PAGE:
In January, we reported on the decision of the Employment Appeal Tribunal (EAT) in the case of Stuart v London City Airport  – you can find that article here. You may recall that in that case the employer allegedly failed to interview potential witnesses or view CCTV recordings of the alleged dismissal.
Somewhat surprisingly, the finding from the EAT that the dismissal was unfair has been overturned by the Court of Appeal, which reinstated the finding from the original Employment Tribunal that the dismissal was fair. We look at the reasons why. The Court of Appeal’s judgment can be found here. There were a number of fact specific reasons for upholding the original Tribunal decision, for example that Mr Stuart had apparently not raised the issues about the company not speaking to witnesses or viewing the CCTV at the disciplinary or appeal hearings, but only when it came to the Employment Tribunal. His main argument at the time had been that he had never left the duty free department, which he subsequently admitted was not true. The Court of Appeal stated that where the employer had inspected the site where the alleged theft happened and concluded that the employee’s main argument was dishonest, it was reasonable for them not to consider CCTV footage in relation to the alleged concealment of the goods whilst the employee was in the shop. The employer formed a reasonable view themselves as to his credibility and so they did not have to go any further than that.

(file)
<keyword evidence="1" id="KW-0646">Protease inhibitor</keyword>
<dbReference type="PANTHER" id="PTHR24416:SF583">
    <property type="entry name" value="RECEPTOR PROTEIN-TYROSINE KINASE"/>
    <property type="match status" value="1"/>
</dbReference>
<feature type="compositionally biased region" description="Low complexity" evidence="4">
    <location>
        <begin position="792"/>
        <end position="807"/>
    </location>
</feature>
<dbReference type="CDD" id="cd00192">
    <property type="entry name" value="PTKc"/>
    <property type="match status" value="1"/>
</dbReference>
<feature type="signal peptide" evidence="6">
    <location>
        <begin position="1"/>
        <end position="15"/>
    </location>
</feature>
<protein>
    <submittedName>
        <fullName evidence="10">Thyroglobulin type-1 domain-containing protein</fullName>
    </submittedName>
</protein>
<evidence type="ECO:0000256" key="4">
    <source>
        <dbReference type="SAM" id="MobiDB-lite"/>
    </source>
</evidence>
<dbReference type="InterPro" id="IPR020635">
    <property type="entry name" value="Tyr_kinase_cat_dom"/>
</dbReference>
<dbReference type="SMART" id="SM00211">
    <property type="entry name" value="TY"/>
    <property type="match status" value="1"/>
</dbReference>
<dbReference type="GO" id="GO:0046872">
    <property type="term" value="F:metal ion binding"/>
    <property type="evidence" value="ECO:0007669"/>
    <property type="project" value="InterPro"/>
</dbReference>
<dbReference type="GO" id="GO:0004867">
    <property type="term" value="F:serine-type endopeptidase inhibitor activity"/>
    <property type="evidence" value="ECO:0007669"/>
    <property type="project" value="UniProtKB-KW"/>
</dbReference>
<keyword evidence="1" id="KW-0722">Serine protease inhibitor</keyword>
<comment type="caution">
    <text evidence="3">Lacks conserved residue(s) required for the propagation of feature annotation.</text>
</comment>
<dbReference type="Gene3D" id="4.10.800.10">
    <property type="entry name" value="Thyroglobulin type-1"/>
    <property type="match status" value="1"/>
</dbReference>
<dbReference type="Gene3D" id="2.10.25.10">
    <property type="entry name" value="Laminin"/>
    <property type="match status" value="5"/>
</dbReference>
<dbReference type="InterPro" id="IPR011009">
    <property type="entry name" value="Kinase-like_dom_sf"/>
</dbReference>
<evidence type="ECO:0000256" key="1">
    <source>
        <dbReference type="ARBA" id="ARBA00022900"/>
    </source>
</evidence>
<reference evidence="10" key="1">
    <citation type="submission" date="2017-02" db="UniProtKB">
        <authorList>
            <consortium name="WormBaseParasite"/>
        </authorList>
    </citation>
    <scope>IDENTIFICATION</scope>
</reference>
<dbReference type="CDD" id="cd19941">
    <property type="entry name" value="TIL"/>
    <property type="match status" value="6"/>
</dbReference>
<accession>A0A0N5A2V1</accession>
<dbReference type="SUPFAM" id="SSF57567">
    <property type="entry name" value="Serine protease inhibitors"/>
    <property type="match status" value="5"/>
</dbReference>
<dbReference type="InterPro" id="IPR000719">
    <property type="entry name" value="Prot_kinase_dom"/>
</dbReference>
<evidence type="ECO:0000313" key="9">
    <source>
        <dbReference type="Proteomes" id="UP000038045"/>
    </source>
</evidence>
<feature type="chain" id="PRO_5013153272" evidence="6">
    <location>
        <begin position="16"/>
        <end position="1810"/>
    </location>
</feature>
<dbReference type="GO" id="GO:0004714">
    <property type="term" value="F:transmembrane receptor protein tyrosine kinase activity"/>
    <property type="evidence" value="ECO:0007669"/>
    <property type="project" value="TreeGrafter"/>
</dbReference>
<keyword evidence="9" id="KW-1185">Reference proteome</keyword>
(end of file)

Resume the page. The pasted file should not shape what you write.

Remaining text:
However, the most important reason for the Court of Appeal overturning the EAT’s decision was one of law. The EAT can only overturn a Tribunal’s decision when there is an error of law (usually where the Tribunal asks itself the wrong questions) or where the Tribunal’s decision was perverse. In this case the EAT overturned the Tribunal’s decision on the grounds that it was perverse. The Tribunal is the arbiter of fact, and it is only when the conclusion drawn from those facts is one that no reasonable Tribunal could reach that a decision will be held to be perverse.
The Court of Appeal emphasised that both the EAT and the Court of Appeal “should be slow to overturn the decision of a Tribunal which has asked the right questions and come to a considered conclusion about them.”
Employers should not take this case as being authority for the proposition that it is not necessary to carry out a proper investigation into alleged misconduct. The law requires there to be a reasonable investigation into alleged misconduct, and what that will amount to will of course very much depend on the specific facts of the case. What this case does illustrate is how difficult it can be to overturn a decision of a Tribunal where there has been no error of law.
If you would like to talk through a situation you are dealing with, or if you need advice on any aspect of employment law, please contact any member of the Pure Employment Law team (01243 836840 or [email protected]).